4 beaten down sectors (and if now's the time to buy)

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Livewire Markets

The ramifications of Covid-19 have been felt across economies around the globe, however, it has become evident that not all sectors have been treated equally. With extended lockdown and border closures looking set to continue, is there any hope for the most vulnerable industries?

Tourism, REITs, banks and energy have all fallen victim to the shocks in consumer spending, government policy and travel restrictions brought about by the pandemic. Despite these short-term hardships however, there’s an abundance of value and opportunity for the patient investor willing to dig into some of these distressed pockets of the market, explain Matt Williams from Airlie Funds Management and Sean Fenton from Sage Capital.

In this thematic, Matt and Sean discuss whether they are bullish or bearish across the four worst affected sectors, as well as the stocks that are set to benefit from a return to relative normality.

Notes: Watch, read or listen to the discussion below. This episode was filmed on 7 October 2020


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Edited transcript

Vishal: Welcome to Buy, Hold, Sell, brought to you by Livewire Markets. My name is Vishal Teckchandani, and today we're going to talk about four beaten down sectors. These are parts of the market which are down, they're out. But can they survive and thrive like Chuck Norris.

Joining me to discuss this thematic is Matt Williams from Airlie Funds Management and Sean Fenton from Sage Capital. Welcome to the show gents.

Is it time to tour travel stocks?

Sean, let's start off with the travel industry. We've got bubble talk everywhere. New South Wales, South Australia, New South Wales, Queensland hopefully. We're even letting the poor Kiwis into the Northern Territory. I don't know what they're going to do there, but is this the signal? Do you want to now be bullish on the travel sector?

Sean: In the medium term, you've got to be bullish. COVID's not going to last forever, so it will open back up. I must say I was more bullish yesterday, when we had no cases in New South Wales for about 11 days. Three today, just puts that back a little bit.

Ultimately, we're actually bullish on a vaccine being developed some time next year. There's a huge amount of money being thrown at that. There's already nine candidates in late stage trials. We could have some positive news on that by the end of the year.

But even without that, we are doing a great job in Australia, in terms of managing the virus, getting it under control. Once you get some state elections out of the way in Queensland, and the like, we'll start to see borders reopen. And there's some great leverage to travel companies actually coming back and benefiting from that.

Vishal: You sound bullish. What's your preferred way to play travel?

Sean: Qantas is probably the best way to play it, which is probably a little bit consensus. But Qantas has done a great job in recent years, under a lot of pressure, in stripping costs out, and this is an opportunity to do more of that. It's going to be leaner and meaner.

The industry's pretty consolidated. Virgin basically went broke in the first week of COVID, so Bain's in there now. They're going to want to get a return on their investment, so we see a pretty rational domestic duopoly being maintained, and that profit pool coming back.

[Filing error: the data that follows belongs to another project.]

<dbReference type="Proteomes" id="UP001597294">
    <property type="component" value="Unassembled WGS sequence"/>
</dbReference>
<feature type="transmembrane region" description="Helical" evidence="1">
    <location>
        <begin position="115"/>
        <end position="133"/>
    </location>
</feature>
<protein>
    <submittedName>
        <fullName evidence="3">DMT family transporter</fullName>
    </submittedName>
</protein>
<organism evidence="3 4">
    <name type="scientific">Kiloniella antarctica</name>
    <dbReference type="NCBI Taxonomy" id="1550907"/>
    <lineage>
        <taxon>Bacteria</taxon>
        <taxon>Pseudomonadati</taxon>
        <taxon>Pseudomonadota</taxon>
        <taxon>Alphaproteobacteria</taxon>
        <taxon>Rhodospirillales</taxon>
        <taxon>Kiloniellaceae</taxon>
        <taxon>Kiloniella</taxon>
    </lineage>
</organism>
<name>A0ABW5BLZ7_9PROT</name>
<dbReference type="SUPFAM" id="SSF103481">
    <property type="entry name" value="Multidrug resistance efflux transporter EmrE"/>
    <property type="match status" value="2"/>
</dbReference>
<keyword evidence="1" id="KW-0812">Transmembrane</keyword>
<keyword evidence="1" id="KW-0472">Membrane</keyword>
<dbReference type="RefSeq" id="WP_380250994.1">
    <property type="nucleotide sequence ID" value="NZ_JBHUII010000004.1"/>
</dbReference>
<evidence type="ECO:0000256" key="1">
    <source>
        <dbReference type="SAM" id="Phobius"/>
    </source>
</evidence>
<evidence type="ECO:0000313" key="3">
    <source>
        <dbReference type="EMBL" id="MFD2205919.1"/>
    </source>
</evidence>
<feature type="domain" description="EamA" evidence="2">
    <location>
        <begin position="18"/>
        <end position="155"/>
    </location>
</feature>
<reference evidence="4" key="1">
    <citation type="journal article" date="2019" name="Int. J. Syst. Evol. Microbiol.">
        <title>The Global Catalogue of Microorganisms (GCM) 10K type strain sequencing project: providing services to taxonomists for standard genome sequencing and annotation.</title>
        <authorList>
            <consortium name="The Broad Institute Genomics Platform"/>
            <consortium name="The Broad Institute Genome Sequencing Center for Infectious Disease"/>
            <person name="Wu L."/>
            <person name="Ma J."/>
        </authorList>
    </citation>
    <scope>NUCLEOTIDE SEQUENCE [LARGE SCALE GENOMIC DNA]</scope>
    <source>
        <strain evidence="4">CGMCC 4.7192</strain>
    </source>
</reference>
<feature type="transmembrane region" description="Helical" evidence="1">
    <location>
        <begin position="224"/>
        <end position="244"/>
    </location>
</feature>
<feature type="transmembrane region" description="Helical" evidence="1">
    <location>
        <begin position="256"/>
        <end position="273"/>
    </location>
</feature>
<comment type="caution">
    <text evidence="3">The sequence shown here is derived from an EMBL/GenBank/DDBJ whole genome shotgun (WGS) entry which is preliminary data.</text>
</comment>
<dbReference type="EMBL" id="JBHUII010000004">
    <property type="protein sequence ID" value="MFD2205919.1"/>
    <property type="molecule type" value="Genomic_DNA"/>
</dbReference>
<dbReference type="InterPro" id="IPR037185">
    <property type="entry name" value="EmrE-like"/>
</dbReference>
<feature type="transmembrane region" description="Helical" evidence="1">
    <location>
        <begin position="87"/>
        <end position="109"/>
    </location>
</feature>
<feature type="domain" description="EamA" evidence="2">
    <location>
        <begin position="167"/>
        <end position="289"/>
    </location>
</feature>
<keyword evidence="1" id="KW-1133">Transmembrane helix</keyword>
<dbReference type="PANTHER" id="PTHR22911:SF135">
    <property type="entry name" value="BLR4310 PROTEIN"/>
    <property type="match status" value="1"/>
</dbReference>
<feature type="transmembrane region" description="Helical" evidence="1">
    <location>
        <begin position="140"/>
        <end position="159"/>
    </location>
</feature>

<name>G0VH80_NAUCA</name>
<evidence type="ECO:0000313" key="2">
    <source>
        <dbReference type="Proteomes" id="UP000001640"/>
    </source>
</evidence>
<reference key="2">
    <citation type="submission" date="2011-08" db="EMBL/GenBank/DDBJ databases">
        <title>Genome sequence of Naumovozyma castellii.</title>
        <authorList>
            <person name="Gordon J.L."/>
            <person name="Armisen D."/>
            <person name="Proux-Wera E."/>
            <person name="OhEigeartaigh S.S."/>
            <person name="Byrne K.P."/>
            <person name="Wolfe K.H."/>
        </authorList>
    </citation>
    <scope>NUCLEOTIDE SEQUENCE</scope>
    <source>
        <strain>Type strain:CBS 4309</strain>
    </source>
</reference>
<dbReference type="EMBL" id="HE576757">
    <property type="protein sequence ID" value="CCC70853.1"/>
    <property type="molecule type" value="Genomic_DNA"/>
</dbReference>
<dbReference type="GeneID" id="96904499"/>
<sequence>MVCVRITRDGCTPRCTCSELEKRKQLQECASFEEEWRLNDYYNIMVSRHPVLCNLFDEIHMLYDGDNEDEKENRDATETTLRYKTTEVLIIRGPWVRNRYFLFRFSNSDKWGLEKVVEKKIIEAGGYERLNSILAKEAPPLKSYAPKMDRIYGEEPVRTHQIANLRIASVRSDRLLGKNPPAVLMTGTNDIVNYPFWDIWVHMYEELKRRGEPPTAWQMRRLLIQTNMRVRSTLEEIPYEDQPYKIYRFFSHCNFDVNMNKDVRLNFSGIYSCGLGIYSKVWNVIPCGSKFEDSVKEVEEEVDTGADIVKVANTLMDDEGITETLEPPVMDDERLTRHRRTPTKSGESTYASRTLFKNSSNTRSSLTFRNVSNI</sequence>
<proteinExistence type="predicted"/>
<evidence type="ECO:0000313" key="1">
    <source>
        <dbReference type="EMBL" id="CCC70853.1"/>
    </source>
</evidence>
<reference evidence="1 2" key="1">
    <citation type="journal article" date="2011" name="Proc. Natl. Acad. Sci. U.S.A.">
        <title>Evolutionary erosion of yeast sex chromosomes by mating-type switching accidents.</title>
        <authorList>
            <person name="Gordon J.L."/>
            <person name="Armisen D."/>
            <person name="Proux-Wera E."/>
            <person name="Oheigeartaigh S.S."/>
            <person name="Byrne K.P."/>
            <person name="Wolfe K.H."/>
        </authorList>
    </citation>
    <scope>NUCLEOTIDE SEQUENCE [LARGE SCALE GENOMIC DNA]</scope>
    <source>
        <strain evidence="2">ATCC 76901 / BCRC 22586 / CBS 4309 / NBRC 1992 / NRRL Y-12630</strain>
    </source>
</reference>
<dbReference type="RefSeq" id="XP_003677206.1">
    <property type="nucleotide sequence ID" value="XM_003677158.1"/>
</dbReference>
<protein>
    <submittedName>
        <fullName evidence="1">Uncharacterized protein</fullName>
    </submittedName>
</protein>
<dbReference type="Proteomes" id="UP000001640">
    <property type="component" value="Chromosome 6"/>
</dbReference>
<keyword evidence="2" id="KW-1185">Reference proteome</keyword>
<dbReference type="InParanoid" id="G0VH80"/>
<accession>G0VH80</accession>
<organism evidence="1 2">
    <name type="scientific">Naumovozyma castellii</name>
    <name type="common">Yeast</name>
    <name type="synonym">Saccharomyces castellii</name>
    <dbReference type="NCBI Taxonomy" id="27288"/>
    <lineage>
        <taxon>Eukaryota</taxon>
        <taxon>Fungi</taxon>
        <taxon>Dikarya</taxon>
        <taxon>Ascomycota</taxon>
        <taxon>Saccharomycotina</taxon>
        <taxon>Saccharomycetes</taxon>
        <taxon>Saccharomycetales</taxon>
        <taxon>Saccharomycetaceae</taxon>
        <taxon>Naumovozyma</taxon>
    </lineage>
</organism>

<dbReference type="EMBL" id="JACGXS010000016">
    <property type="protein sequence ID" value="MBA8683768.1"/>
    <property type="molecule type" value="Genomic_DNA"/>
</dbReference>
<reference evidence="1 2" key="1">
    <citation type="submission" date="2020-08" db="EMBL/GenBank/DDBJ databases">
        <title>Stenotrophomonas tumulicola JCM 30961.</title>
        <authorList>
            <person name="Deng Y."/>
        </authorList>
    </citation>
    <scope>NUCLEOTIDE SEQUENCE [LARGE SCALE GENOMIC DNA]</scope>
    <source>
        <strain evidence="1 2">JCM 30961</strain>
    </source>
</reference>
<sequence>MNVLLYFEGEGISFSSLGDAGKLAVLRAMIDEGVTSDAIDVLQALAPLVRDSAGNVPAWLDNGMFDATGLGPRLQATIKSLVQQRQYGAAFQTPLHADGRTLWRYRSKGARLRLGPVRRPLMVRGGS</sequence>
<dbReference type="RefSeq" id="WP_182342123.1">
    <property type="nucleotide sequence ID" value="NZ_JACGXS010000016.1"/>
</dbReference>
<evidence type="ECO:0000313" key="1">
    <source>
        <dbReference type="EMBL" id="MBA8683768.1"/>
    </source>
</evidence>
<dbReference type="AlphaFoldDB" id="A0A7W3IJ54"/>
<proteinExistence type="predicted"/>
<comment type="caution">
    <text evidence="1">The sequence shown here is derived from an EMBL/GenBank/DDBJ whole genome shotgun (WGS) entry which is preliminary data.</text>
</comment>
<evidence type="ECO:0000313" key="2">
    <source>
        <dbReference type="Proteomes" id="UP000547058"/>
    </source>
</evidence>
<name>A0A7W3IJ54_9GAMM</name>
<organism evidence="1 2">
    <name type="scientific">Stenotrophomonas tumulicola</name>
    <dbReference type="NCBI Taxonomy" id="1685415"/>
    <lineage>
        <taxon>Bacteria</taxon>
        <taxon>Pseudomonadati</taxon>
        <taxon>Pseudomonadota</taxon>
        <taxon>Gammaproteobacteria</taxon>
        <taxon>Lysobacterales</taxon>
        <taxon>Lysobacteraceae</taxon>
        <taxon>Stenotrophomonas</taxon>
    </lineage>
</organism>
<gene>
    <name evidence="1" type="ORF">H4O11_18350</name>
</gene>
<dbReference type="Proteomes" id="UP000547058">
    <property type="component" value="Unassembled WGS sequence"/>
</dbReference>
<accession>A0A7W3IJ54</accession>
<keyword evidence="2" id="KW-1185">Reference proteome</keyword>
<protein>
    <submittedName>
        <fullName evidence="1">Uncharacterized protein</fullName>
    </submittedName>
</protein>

Qantas's exposure international is less than it used to be, meaning they've actually outsourced a lot of the capital. They've joint service agreements within international airlines. Their capital's actually invested in the planes. It's a capital-light model. It can take a little bit longer to come back. But between domestic travel and a loyalty programme that's world-class, continues to grow, that's a business we like. As long as they get through this, preserving cash, then there's a quick rebound down the track for them.

Vishal: Matt, same question to you, but I'm going to frame it in a different way. We've seen this travel bubble stuff happen in Europe after they got their first wave under control. Second wave is well and truly alive, and these countries have started to actually tighten some of their travel restrictions. Is that the risk if you buy into the travel sector now? That, potentially, you could see borders go back up. Are you bullish or bearish on travel?

Matt: I'm bullish on domestic travel. I think for the reasons you're talking about, international travel is a much different proposition. Yes, it's going to be bumpy (pardon the pun). There's going to be spikes in the cases, but before we get the vaccine, as Sean has pointed out. There'll be some nervousness and some... It'll be a difficult navigation period.

But I'm bullish on domestic travel. I think it's going to explode, and that people have got money to spend, they have saved money, there's a lot of stimulus still out there, the budget's helping with the tax cuts. I believe that domestic travel's just going to go gangbusters.

Vishal: It's going to go bonkers, what stock are you investing in to play this sector?

Matt: Like Sean, Qantas is the best way to play that domestic travel. Flight Centre and Webjet are much more exposed to international travel, and as I said, that's going to be much more difficult, and much a long road before they get back to any kind of normality, in terms of the earnings that they used to have.

Opportunities emerging in REITs

Vishal: Staying with you Matt, next sector, the REIT market. These companies used to deliver rivers of gold, of stable income, but then work from home happened, e-commerce happened. Do you want to now get out of REITs? Are you bullish or bearish on REITs?

Matt: I'm bullish on some REITs. We like Waypoint REIT, which is the old Viva Energy REIT, that owns petrol stations. We think that's a very solid business, and that's going to continue. And that is really the old style REIT as you know. It just collects the rent, and passes it through.

And we like the regional shopping centre REIT, SCA. It just owns neighbourhood supermarkets and services around that. Very low exposure to apparel - we like that.

I think the problems in the office and the retail REITs are really well known, and well discussed, in the price potentially. The situation is interesting because at the moment you get the sense that the market, and investors, have taken the worst-case view of how we go back to work and office and retail. Accordingly, we're having a look at some of those now for value, if there's any.

Vicinity is quite interesting. It's yielding prima facie, quite a high yield. It's raised money, it's raised equity. Naturally, that's probably the one we look at first.

Vishal: Matt's got plenty of REITs on his shopping list Sean, what about you, bullish or bearish on REITs?